The Supreme Court will hear two cases this week both questioning the rights of gay Americans to marry. The court will hear arguments Tuesday and Wednesday, but rulings aren't likely until the summer.
On Tuesday, the court will hear a challenge to the constitutionality of Proposition 8, a California ballot initiative in 2008 that added an amendment to the California constitution defining marriage as between a man and a woman. Prop. 8 effectively reversed an earlier ruling by the states Supreme Court which stated that gay couples have a constitutional right to marry.
On Wednesday, the court will take up the Defense of Marriage Act (DoMA) is a federal law that defines marriage between a man and a woman signed in 1996 by then President Clinton. In 2011, President Obama said that he believed that DoMA was unconstitutional and that while the law still stood, the Justice Department would stop defending it. About 9 months later in May of 2012, in an interview with Robin Roberts, Obama came out fully in favor of marriage rights for gay couples.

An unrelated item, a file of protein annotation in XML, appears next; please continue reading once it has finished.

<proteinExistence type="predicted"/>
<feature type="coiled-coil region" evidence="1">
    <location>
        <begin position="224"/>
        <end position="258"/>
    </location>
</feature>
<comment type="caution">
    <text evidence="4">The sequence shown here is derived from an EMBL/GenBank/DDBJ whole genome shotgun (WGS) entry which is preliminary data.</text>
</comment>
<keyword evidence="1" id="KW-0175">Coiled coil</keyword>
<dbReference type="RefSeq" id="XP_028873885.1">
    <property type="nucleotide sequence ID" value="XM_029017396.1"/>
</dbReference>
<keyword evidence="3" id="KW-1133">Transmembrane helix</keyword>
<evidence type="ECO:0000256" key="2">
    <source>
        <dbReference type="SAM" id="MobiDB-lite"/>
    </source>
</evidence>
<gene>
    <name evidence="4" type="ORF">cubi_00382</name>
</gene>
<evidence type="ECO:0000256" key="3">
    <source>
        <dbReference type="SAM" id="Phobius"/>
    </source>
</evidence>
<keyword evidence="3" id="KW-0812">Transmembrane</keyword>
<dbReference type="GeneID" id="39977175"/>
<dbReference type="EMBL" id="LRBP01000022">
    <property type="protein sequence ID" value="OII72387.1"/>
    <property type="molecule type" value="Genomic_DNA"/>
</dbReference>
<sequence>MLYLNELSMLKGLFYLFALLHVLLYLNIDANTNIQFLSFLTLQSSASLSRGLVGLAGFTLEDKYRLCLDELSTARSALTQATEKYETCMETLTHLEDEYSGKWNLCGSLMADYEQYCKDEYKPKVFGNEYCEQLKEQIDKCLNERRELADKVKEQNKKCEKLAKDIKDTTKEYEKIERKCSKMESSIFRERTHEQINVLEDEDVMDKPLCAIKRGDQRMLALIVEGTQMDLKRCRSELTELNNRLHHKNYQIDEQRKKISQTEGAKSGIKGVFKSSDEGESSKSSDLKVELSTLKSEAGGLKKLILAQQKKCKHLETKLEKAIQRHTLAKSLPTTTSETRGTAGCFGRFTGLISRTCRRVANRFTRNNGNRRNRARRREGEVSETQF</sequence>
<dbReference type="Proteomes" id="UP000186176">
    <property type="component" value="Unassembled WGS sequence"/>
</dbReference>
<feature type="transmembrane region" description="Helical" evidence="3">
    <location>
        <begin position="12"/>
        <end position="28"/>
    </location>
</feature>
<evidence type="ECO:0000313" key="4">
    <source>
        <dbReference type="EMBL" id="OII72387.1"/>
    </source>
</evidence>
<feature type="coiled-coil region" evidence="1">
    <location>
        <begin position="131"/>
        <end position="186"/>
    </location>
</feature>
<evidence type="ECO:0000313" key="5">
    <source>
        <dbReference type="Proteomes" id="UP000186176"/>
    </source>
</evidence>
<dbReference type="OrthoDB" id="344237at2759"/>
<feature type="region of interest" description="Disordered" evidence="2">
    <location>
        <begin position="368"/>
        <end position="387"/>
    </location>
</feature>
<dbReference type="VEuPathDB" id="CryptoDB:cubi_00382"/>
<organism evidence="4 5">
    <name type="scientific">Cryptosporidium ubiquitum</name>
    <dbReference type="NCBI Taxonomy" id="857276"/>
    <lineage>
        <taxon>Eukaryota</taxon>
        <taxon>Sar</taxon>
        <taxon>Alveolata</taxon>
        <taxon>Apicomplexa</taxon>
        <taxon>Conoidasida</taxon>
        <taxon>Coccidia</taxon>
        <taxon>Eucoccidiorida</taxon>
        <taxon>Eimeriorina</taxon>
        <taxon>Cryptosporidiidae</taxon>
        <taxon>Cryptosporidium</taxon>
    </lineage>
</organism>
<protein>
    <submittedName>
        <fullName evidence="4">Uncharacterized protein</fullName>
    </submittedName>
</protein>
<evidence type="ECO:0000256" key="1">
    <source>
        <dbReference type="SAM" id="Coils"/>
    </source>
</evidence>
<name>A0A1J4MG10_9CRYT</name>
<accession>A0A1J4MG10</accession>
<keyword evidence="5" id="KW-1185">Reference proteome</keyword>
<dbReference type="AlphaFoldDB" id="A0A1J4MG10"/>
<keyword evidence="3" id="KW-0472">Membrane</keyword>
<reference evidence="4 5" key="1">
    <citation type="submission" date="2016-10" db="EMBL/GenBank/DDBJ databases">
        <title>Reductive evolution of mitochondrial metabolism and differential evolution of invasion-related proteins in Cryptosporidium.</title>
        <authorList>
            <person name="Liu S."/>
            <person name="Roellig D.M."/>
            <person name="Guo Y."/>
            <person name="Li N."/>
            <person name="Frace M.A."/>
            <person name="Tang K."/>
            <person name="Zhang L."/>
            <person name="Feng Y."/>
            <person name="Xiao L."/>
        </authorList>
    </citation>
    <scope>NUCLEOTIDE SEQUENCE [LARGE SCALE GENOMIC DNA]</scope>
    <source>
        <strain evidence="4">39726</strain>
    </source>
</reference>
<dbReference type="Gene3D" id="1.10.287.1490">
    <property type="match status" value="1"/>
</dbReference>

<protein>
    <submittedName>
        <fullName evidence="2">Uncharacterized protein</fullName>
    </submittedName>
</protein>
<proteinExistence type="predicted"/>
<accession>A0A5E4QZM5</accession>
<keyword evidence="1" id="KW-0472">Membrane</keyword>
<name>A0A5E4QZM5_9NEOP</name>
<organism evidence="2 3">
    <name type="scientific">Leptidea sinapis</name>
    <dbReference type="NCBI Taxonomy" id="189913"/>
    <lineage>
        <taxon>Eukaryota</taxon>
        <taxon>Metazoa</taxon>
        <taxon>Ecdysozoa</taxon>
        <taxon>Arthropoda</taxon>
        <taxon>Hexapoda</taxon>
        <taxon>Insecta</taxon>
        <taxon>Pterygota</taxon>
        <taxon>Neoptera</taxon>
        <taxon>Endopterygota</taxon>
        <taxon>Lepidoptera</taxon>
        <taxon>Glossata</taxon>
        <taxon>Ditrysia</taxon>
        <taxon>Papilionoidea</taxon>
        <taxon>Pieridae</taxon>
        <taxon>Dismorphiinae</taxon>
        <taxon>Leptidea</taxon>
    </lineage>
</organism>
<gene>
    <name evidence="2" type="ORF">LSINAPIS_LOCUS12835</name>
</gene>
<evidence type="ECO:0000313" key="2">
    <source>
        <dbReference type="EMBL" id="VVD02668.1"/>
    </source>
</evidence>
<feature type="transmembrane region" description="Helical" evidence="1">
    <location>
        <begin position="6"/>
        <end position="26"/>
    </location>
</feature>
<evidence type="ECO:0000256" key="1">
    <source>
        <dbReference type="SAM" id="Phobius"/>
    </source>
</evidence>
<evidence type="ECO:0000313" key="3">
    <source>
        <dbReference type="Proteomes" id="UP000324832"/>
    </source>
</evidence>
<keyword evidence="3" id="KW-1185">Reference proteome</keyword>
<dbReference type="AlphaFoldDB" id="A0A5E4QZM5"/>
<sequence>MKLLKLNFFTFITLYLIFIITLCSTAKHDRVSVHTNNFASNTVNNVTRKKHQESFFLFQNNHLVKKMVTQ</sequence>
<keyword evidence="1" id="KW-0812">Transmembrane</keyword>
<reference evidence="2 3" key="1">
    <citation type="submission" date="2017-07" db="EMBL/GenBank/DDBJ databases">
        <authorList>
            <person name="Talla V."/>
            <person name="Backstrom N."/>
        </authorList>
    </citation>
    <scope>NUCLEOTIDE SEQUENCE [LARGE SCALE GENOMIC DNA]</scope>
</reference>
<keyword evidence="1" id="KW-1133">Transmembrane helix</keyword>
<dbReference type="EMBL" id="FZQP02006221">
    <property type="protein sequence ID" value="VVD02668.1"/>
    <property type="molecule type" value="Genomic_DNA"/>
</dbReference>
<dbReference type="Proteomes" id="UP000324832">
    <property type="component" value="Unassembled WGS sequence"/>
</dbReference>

In a recent editorial, President Clinton wrote that he feels it's now time to repeal DoMA. His wife, former Secretary of State Hillary Clinton also came out in favor of same-sex couples' rights to marry in a video on a gay rights organization's website last week.
There has been a massive shift in public opinion on the issue of gay marriage: in 2004, a poll found that 30% of Americans supported gay marriage. Now, less than a decade later, some polls find support as high as 60%.
There are an estimated 120,000 same-sex couples in the US that are legally married. Nine states currently allow gay marriage and 29 have added measures to their constitutions to ban it.